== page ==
Joshep Tao, AMD’s Memory Enabling Manager, made an interesting statement on the impending Ryzen 7000 ‘Raphael’ Desktop CPUs, which feature the Zen 4 core architecture, during the most recent episode of AMD’s Meet The Experts.
The most recent Meet The Experts webinar focused on the segment’s introduction of DDR5 DRAM. Representatives from AMD and Samsung were among the speakers. AMD disclosed Samsung’s key enablements that allowed them to bring their server platform to life, as well as how the two firms will collaborate in the future to create next-gen solutions.
Samsung will play a crucial role in delivering DDR5 memory compatibility for AMD’s next-generation EPYC Genoa server architecture, which will have up to 512 GB DIMM capacities and other features. During the Q&A session, however, Joseph Tao made an intriguing statement about the next-generation Zen 4 powered Ryzen 7000 ‘Raphael’ Desktop CPUs.
AMD is reportedly aiming for extremely high clock speeds, with early prototypes clocking in at 5 GHz across all cores and even higher when single-core workloads are done. However, with overclocking it appears that consumers will be able to get even more performance out of these CPUs. The next AMD Ryzen 7 5800X3D will not enable overclocking, but AMD has stated that this is a “once-in-a-lifetime” design decision.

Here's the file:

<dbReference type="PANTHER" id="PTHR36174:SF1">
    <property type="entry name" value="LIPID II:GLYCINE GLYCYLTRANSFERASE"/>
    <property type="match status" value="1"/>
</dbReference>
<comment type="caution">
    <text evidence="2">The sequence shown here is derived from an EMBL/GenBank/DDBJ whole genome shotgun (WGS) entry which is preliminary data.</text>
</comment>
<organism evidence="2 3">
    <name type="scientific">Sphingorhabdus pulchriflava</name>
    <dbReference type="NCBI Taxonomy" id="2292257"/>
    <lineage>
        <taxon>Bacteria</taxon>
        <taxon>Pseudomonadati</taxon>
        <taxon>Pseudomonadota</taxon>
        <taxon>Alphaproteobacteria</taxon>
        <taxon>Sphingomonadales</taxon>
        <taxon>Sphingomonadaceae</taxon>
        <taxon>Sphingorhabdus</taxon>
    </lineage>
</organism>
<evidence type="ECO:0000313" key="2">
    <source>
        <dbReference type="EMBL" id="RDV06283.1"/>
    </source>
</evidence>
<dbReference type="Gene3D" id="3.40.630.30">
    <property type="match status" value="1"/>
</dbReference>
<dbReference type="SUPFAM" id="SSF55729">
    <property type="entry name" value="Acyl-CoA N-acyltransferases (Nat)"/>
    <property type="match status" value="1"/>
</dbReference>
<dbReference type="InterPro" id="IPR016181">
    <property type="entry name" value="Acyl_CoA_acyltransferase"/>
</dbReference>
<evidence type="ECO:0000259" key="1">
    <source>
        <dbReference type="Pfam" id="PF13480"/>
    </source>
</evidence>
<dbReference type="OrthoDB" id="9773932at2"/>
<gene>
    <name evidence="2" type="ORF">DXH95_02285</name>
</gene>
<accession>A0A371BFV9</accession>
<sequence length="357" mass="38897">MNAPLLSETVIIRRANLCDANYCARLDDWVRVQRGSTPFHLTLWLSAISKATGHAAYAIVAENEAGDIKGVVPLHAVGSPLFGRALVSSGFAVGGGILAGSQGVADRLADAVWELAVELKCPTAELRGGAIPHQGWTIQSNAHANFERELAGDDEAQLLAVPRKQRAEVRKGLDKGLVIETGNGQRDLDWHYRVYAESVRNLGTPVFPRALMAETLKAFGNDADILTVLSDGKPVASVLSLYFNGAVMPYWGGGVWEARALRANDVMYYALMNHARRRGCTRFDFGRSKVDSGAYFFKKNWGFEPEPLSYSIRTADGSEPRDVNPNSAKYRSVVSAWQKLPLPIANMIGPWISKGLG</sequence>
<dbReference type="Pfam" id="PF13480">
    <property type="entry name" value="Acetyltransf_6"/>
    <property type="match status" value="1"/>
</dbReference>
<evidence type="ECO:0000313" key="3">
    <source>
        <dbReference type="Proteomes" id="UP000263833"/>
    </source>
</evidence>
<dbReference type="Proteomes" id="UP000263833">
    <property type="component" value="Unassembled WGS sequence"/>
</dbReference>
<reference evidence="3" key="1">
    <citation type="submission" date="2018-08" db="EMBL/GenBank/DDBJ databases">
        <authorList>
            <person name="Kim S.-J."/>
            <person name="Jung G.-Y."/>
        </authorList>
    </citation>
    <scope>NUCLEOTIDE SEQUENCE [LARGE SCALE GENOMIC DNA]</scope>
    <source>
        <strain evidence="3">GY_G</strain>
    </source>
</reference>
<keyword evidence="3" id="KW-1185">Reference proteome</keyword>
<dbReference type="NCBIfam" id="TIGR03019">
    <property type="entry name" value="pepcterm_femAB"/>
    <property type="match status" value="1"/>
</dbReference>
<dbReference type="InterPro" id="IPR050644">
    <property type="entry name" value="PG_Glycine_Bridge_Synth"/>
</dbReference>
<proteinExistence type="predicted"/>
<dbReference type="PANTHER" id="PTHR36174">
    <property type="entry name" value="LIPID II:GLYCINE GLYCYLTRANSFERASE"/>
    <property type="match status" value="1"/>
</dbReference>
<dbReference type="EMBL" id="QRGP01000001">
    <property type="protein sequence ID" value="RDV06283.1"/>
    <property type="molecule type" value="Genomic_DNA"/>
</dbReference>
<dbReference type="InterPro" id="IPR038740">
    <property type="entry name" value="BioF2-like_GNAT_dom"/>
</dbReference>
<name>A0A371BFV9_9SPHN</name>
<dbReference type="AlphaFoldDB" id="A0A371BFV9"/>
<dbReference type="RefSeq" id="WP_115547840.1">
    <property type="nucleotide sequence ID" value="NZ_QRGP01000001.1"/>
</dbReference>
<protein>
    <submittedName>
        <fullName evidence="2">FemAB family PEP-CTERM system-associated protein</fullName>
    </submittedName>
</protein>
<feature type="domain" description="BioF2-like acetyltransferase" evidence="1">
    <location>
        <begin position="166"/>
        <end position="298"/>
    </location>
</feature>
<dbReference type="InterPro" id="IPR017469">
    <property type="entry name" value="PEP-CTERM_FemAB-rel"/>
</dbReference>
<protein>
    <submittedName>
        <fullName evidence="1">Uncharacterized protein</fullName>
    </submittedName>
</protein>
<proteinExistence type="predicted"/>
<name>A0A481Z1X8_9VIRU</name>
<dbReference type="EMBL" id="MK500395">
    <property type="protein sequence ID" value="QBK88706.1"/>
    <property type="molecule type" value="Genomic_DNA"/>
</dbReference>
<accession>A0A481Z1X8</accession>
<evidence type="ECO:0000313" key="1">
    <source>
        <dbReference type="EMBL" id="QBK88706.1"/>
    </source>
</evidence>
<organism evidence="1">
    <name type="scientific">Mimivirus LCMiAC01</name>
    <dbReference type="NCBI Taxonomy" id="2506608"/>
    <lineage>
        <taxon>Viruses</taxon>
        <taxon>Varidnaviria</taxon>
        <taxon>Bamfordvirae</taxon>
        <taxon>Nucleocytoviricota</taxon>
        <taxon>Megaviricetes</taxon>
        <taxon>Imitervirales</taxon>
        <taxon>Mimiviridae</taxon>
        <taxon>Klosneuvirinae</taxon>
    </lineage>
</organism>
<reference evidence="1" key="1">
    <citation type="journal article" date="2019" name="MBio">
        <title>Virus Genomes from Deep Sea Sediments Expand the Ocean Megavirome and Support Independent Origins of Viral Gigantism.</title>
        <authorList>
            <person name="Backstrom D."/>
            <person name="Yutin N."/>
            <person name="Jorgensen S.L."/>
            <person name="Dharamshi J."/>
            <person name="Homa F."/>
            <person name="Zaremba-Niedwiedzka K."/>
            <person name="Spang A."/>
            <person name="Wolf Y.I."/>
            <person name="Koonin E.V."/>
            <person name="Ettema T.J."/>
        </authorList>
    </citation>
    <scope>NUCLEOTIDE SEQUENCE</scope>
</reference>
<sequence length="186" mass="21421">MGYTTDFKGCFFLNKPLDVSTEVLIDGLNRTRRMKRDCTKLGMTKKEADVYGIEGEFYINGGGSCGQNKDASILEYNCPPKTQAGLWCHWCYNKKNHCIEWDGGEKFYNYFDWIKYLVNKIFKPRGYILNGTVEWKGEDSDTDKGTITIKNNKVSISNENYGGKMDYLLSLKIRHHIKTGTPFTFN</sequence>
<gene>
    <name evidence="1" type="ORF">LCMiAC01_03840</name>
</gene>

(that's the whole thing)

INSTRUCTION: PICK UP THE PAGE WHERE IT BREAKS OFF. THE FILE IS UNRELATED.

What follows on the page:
AMD is putting a lot of faith in its Ryzen 7000 3D V-Cache CPUs
Robert Hallock said that as the technology evolves, they would enable overclocking on 3D V-Cache chips as well, but given AMD’s early promotion of the Zen 4 overclocking capabilities, we may be in for a big surprise. Whether 3D V-Cache-enabled Raphael Ryzen 7000 Desktop CPUs will be available at launch is unknown.
But, AMD is putting a lot of faith in 3D V-Cache, and it appears that they have increased their wager on the future technology. According to our sources, AMD originally planned to make 20K units of the 5800X3D but is now preparing to ramp up production and provide 50K units per quarter.
The AMD AM4 platform’s final hurrah is looking excellent, as early reviews have noted, but while some may argue that it’s preferable to wait for AM5, there is still a cost worry. Early adopters of the AM5 platform will have to pay a higher price for CPUs, DDR5 memory, and new motherboards due to TSMC’s 5nm pricing bump. Those who keep their AM4 motherboards and update to any intermediate Zen 2 or Zen 3 CPU can wait until 2023 to upgrade their computers.
let’s look forward to the brand new overclocking capabilities on the next-generation Ryzen 7000 ‘Raphael’ Zen 4 Desktop CPUs. They’re set to go into mass production this month, so look for an official debut in late Q3 or early Q4.